In a busy weekend for Alnylam, the firm has expanded and its presence in developing RNA interference (RNAi) therapeutics as genetic medicines by both adding the assets of Sirna to its business for $175m (€128m), and inking a collaboration with Genzyme that sees the Sanofi subsidiary invest $700m into the business.
In a conference call discussing the two deals, Alnylam’s President and COO Barry Greene told stakeholders the acquisition of Sirna would complement the current RNAi business.
“Merck acquired Sirna in 2006 and made significant advances in its RNAi IP and delivery technologies,” he said. Amongst the assets Alnylam has gained are siRNA-conjugate technologies, he added, which would benefit Alnylam’s own GalNAc-siRNA delivery platform.
GalNAc-siRNA conjugates are designed to achieve targeted delivery of RNAi therapeutics to hepatocytes through uptake by the asialoglycoprotein receptor. This enables subcutaneous administration and has demonstrated potent and durable gene silencing in both clinical and pre-clinical studies in Alnylam’s pipeline, according to the firm.
Late December, Alnylam published results of a preclinical study on Pharmacology of GalNAc-siRNA Conjugates which compared the platform favourably to other oligonucleotide platforms that require 100 to 1000 times greater tissue drug levels to achieve clinically relevant gene silencing.
On top of the upfront payment, Merck is eligible to receive development and milestone payments of up to $105m.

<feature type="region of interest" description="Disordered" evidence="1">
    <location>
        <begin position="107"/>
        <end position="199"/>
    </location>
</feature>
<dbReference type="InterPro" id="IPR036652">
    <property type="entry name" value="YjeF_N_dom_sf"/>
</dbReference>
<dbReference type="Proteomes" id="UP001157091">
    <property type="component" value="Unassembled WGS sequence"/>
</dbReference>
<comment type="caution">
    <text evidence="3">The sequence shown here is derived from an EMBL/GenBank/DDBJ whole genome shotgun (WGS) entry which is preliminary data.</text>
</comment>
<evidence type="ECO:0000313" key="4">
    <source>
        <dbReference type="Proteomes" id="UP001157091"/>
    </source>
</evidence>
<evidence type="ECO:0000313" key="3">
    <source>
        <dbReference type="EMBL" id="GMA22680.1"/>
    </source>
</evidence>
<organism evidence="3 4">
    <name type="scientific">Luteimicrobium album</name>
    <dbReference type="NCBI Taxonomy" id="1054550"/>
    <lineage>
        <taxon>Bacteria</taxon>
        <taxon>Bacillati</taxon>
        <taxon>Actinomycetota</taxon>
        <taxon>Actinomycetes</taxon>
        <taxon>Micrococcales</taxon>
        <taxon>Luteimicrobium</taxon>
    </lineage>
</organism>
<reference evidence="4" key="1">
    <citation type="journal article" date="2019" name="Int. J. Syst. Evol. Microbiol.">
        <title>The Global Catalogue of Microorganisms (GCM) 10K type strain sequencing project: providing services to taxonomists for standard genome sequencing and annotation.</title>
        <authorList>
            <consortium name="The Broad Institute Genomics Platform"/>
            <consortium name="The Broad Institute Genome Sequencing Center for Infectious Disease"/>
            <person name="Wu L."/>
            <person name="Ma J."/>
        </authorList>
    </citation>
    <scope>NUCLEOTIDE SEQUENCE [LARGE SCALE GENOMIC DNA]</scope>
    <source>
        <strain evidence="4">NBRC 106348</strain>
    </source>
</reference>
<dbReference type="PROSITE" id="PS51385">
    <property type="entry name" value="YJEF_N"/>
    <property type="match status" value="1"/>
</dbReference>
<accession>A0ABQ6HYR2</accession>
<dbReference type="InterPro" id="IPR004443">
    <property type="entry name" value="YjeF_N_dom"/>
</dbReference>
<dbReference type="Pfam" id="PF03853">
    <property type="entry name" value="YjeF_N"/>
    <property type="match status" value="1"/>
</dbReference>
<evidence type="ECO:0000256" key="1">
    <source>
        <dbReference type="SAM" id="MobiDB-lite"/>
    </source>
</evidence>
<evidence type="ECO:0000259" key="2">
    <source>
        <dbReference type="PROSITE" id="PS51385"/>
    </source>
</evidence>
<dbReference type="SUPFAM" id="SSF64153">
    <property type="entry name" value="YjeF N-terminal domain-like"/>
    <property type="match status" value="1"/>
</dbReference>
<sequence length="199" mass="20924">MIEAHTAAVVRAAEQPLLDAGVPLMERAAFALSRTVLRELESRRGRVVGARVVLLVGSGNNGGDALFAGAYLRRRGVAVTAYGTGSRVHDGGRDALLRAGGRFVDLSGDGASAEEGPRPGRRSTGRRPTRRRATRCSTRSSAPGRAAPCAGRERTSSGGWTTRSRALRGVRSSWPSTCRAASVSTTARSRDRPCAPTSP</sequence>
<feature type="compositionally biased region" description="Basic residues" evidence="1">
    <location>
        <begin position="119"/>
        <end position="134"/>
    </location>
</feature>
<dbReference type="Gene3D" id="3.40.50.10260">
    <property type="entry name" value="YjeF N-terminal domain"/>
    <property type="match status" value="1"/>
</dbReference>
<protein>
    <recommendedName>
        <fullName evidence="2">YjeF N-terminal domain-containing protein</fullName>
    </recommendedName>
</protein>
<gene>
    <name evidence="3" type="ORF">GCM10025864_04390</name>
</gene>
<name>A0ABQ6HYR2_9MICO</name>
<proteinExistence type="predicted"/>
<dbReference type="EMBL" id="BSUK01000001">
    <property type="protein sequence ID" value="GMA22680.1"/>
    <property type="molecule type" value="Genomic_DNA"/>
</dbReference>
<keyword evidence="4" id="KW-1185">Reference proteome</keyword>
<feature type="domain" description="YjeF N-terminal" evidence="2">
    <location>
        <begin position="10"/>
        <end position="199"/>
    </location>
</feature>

The addition of this drug delivery technology was low on Alnylam’s agenda in today’ conference call, with the majority of time taken up to discuss the strategic alliance with Genzyme, built on an original 2012 commercialistaion and development agreement with the transthyretin (TTR)-familial amyloid polyneuropathy drug patisiran, currently in Phase III trials.
In this new deal - set to commence straight away and be valis until at least 2020 - Genzyme will have the rights to the drug in all territories outside North America and Western Europe along with three other products in Alnylam’s pipeline.
Furthermore, the $700m sees Genzyme own a 12% stake in the company which could increase to a maximum of 30%, according to Alnylam SVP and CBO Laurence Reid.
Genzyme CEO David Meeker and Sanofi’s CEO, Chris Viehbacher, also spoke in the call, telling investors the deal significantly expands the 2012 partnership. Alnylam’s RNAi technology and expertise complements Genzyme’s global presence and infrastructure, they said, and reinforces Genzyme’s leadership position in rare diseases whilst expanding its own pipeline.